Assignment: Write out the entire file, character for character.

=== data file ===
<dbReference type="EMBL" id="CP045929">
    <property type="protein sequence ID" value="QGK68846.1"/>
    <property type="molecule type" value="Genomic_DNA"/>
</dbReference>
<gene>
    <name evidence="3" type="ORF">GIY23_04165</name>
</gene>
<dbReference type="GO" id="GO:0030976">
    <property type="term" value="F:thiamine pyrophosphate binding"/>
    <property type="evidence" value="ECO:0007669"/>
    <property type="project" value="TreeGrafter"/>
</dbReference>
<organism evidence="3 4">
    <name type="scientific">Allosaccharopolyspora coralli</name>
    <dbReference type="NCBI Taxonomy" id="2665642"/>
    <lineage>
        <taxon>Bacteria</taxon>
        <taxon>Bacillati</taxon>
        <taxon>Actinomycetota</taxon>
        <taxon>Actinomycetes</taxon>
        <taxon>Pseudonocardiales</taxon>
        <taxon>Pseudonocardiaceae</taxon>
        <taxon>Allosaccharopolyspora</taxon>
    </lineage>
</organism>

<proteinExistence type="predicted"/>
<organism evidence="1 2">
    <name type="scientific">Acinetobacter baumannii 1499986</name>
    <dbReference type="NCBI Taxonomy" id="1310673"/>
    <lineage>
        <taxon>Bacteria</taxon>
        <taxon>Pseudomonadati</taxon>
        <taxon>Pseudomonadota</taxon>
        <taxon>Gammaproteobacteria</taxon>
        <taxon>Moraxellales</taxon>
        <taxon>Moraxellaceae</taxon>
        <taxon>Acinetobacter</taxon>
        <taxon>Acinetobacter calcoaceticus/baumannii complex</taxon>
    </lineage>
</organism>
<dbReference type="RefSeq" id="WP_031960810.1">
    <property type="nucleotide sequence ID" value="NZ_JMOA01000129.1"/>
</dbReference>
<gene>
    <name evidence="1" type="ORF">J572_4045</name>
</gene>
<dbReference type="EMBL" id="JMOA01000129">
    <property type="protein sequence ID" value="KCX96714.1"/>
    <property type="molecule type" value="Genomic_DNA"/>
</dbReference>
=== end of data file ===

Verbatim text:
<dbReference type="EMBL" id="CP045929">
    <property type="protein sequence ID" value="QGK68846.1"/>
    <property type="molecule type" value="Genomic_DNA"/>
</dbReference>
<gene>
    <name evidence="3" type="ORF">GIY23_04165</name>
</gene>
<dbReference type="GO" id="GO:0030976">
    <property type="term" value="F:thiamine pyrophosphate binding"/>
    <property type="evidence" value="ECO:0007669"/>
    <property type="project" value="TreeGrafter"/>
</dbReference>
<organism evidence="3 4">
    <name type="scientific">Allosaccharopolyspora coralli</name>
    <dbReference type="NCBI Taxonomy" id="2665642"/>
    <lineage>
        <taxon>Bacteria</taxon>
        <taxon>Bacillati</taxon>
        <taxon>Actinomycetota</taxon>
        <taxon>Actinomycetes</taxon>
        <taxon>Pseudonocardiales</taxon>
        <taxon>Pseudonocardiaceae</taxon>
        <taxon>Allosaccharopolyspora</taxon>
    </lineage>
</organism>

<proteinExistence type="predicted"/>
<organism evidence="1 2">
    <name type="scientific">Acinetobacter baumannii 1499986</name>
    <dbReference type="NCBI Taxonomy" id="1310673"/>
    <lineage>
        <taxon>Bacteria</taxon>
        <taxon>Pseudomonadati</taxon>
        <taxon>Pseudomonadota</taxon>
        <taxon>Gammaproteobacteria</taxon>
        <taxon>Moraxellales</taxon>
        <taxon>Moraxellaceae</taxon>
        <taxon>Acinetobacter</taxon>
        <taxon>Acinetobacter calcoaceticus/baumannii complex</taxon>
    </lineage>
</organism>
<dbReference type="RefSeq" id="WP_031960810.1">
    <property type="nucleotide sequence ID" value="NZ_JMOA01000129.1"/>
</dbReference>
<gene>
    <name evidence="1" type="ORF">J572_4045</name>
</gene>
<dbReference type="EMBL" id="JMOA01000129">
    <property type="protein sequence ID" value="KCX96714.1"/>
    <property type="molecule type" value="Genomic_DNA"/>
</dbReference>